Hamilton: 10 years of removing barriers

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Looking back to a 2007 map of barriers to cycling and walking, and benchmarking this to 2016, we can see that Hamilton has had a step change in removing barriers for the average person wanting to move around our city. (The average person in Hamilton is reasonably healthy and 32 years old.)

In the 2007 local council elections, Living Streets Hamilton and Cycle Action Waikato gave a flier to each of the candidates, which included a map showing long stretches of road with few safe crossing points for the average person choosing to walk or cycle.

hamilton-barriers-to-walking-2007 hamilton-barriers-to-walking-2016

In the last 10 years lots of improvements have been made. The stand-out areas are along our urban State highways, Avalon Dr – Expressway path and Ohaupo Rd improvement moving to 8 to 80 year old standard. For Hamilton city council roads, the years of minor works projects have produced many small steps that combined result that will in time give change. However, Boundary Rd is one that keeps being missed from the safety improvements list and is becoming one of Hamilton’s most dehumanising city streets.

Now if we look to missing links in the cycle network we can see the focus on small projects gives lots of cycle lane starts and ends throughout the city. Bicycle Lane on Google maps & HCC cycle route network pre 2016


Walking/Biking infrastructure can be statically confusing if presented as total km of paths/lanes. A transport route is only as good as its weakest point. Should the cycle lane/path not began or end at a destination (like a school or a bus stop) or if the gap between the cycle lane end and restart does not feel or look safe (i.e. for the parent of an 8-year-old or in the informed opinion of a wise 80-year-old), only the fearless and the confident (a minority of about 8%) will be seen using it, excluding the majority of people who are interested in walking/biking but concerned about safety.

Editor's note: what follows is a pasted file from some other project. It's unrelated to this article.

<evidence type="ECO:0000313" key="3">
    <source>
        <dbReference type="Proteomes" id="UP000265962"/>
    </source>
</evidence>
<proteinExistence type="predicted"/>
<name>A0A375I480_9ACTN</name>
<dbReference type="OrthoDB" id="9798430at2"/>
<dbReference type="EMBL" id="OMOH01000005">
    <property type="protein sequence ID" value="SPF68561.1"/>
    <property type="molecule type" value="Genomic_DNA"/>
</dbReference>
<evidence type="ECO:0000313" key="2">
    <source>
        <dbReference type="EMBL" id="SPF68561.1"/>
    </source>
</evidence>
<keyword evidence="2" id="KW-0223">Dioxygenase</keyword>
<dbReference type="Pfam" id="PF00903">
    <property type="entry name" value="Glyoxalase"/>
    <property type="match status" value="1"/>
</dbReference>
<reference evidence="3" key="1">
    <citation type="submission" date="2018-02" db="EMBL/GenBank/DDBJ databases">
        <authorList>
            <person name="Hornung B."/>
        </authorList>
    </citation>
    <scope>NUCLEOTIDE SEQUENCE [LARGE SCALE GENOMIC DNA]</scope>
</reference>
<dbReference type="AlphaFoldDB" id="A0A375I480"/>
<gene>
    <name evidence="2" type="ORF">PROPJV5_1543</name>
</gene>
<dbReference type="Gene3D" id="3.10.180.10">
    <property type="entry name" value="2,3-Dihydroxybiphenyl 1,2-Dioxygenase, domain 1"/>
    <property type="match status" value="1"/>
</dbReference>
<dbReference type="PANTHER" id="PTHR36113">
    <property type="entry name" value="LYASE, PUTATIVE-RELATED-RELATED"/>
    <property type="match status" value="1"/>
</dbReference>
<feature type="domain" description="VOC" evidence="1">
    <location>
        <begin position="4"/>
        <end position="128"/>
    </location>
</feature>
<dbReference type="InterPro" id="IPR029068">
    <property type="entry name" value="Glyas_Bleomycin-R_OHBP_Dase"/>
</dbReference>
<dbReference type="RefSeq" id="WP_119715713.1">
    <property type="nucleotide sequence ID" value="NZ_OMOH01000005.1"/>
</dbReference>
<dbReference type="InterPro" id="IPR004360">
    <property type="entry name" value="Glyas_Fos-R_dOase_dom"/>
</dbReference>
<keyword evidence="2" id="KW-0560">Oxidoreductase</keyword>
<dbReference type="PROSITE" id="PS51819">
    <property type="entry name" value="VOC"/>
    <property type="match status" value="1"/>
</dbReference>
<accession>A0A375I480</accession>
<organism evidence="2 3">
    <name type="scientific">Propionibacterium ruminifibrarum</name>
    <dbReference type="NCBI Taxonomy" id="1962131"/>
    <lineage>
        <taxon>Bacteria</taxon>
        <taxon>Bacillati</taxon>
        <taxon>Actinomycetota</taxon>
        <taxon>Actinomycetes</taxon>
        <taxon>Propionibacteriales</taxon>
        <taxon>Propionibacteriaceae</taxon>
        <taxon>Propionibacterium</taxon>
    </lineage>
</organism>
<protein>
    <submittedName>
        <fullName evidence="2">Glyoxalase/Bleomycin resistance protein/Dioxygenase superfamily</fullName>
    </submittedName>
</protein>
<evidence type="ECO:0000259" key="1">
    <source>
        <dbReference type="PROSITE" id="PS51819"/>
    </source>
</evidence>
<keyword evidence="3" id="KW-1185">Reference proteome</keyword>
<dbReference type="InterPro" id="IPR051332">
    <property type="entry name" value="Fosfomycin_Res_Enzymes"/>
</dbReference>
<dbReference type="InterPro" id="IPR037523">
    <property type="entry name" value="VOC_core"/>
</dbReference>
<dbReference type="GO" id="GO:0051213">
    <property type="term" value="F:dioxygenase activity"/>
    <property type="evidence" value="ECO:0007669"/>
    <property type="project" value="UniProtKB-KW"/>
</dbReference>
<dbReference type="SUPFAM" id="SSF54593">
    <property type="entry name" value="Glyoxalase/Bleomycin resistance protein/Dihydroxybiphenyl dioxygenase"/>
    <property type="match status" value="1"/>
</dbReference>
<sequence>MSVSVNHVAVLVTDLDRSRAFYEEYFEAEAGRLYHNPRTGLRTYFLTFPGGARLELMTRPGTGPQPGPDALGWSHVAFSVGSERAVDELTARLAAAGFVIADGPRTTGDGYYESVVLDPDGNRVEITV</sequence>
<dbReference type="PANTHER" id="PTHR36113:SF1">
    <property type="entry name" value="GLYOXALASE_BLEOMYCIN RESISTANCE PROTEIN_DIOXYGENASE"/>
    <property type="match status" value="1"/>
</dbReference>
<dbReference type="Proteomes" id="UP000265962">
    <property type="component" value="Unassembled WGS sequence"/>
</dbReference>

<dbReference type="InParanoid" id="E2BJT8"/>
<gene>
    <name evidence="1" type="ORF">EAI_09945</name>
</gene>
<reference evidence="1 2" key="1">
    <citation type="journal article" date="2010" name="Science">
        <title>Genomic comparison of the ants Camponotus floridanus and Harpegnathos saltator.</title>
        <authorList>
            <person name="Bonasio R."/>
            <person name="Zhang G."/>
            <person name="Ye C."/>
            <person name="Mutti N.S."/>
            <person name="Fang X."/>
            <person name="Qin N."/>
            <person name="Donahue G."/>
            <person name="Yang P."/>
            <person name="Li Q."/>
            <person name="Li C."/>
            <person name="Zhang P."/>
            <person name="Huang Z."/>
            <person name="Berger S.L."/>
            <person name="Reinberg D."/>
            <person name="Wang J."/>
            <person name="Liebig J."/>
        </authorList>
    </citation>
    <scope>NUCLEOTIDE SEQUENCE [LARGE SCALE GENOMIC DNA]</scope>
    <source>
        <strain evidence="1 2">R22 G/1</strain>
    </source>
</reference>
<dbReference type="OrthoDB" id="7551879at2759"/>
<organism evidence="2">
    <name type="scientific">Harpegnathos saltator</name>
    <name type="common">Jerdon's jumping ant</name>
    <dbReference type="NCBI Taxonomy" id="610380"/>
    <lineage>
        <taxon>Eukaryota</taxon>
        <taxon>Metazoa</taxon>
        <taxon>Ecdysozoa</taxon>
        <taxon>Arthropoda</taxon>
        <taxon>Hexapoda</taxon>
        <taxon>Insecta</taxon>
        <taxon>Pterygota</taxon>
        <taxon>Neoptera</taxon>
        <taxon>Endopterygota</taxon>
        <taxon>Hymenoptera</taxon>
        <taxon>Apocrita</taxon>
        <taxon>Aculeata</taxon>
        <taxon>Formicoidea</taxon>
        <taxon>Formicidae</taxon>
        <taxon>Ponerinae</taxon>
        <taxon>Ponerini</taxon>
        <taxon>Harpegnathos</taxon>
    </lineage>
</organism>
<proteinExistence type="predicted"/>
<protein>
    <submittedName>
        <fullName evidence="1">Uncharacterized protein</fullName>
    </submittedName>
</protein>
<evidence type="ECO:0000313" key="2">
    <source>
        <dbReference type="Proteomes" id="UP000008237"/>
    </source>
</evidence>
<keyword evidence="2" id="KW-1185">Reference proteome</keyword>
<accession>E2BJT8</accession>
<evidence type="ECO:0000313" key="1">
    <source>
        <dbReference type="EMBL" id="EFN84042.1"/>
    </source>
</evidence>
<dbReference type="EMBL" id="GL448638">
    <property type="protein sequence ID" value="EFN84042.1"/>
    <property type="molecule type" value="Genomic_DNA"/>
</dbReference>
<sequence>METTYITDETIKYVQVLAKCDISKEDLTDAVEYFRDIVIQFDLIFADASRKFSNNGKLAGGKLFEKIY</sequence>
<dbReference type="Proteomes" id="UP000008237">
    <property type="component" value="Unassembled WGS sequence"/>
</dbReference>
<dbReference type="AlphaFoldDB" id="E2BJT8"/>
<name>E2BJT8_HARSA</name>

So now that the 30-year-old athletic cyclists have options, let’s get on with connecting/creating a city in which both 8-year-olds and 80-year-olds can move about safely and enjoyably.

Category: News

3 comments on “Hamilton: 10 years of removing barriers

  1. Bravo Peter! Great to see some of those bottlenecks being removed. A city that is friendly to 8-80 year olds using active transport is something to aspire to.

  2. Excellent post, and great that you have mapped the cycle lanes! the link doesn’t seem to be leading to that plan though

  3. Thanks Janet
    For Google maps link, need to click bicycling in menu bar, the cycling symbol only works with route option.
    And here is link to updated Hamilton bike map, it’s pretty good with plenty of detail.

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